There's no meaningful price competition in the market for a higher education at all. The per student costs just goes northward - some States subsidize to mask that truth to the consumer by indirectly drawing out of the State residents pocket, including working students. Furthermore, the cost is price-fixed above a level where you can opt out by saving money for college. Because the poor, if they are to purchase the product at all, must purchase it on credit, they pay MUCH MORE for the very same degree than a rich kid whose parents can afford cash pay for the same product.

You have got your head where the sun don't shine if you think Congress or any President we elect is going to change any of that. A large portion of the private sector is propped-up through transfer payments to schools via student loans.

The Congress cares so much about interest rates? Bull. The debt ceiling hike included a provision to cut all subsidies effective this year for grad students for interest while in school in order to fund the pell grant expansion to college kids...this despite the fact that, for instance, law school tuition is increasing at 4 times the rate of undergraduate costs. That's your bipartisan solution.

The government caused all of this.

Unknown said...

So tragic and what's even worse is that there's no end in sight. Right now, I am sitting on about an $88K mountain of debt, by my math. And everyday, I kick myself for climbing that mountain. I make payments regularly, but it wasn't always that way; I found myself fighting and negotiating with my lenders on a weekly basis before finally buckling down and finding a method to repay (including through a default). However, I'd give my next paycheck to go back to the mid-to-late-90s and tell my teenaged self a) do better in high school, b) go to a community college first, and c) you can get just as good (if not better) of an education at a public school than the private (read: way more expensive) one you want to attend.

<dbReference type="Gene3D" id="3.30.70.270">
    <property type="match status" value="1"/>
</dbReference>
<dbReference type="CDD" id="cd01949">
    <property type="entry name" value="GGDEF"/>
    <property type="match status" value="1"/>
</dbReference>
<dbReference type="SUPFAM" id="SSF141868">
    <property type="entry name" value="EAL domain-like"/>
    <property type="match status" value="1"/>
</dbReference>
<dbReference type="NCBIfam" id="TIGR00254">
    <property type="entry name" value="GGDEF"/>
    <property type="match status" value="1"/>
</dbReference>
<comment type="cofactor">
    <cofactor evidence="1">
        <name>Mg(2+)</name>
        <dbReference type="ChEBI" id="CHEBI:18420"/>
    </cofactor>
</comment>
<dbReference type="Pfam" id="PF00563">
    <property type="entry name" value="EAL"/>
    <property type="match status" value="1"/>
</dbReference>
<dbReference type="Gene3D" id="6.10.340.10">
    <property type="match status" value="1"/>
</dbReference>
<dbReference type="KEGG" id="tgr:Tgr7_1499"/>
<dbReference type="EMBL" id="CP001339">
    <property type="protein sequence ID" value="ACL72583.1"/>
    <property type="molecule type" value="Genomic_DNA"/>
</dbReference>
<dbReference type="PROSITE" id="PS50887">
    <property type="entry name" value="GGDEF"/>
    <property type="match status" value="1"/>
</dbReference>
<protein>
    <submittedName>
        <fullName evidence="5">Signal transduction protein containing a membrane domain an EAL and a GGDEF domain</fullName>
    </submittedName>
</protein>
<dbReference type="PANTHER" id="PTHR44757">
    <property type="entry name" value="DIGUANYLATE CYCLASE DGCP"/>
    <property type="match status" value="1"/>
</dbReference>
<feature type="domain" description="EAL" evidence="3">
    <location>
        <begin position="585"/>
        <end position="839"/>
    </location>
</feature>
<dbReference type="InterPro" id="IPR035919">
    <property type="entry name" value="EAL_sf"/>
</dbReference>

There have been a lot of sacrifices the last few years, and when I see reports of the average debt being about 1/4 of mine, I just sigh and hang my head, knowing I only have myself to blame. I think about how, if I had just $20-25K in debt, how I could've probably become a homeowner by the age of 25, give or take, or how many more vacations I would've taken. I've held down 2 jobs since 2008, and there are months where I'm barely able to pay the bills. And in the big picture, I still don't see much of an effect, thanks to the $88,000 or so mountain I started climbing 12 years ago. I have few regrets, except for that one.

Thank you for this article, for putting things in perspective for me. I don't know the mental anguish of those who committed suicide, and have no idea what they went through. Regardless, my hearts go out to their families.

Anonymous said...

When I see things like this, it reminds me of the movie "Idiocracy". Here we have educated people, such as the victim you described, who kills himself. These individuals have a lot they could contribute, but don't for various reasons. Many will not have children or families. And the world seems to be getting stupider and stupider as time passes.

As for me, although I have been somewhat 'suicidal' in my past, I am committed to not allow the educational system to end my life. I have lived too long now to waste it like that. I wish more people realized how precious life really is.

Anonymous said...

miss A’s Suzy and IU as two female celebrities who seem to be bad at math.

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that conducts a scholastic ability test in mathematics, announced the result of the survey asking 220 students to vote for the celebrities who seem to be good/bad at math.

For the category asking student to vot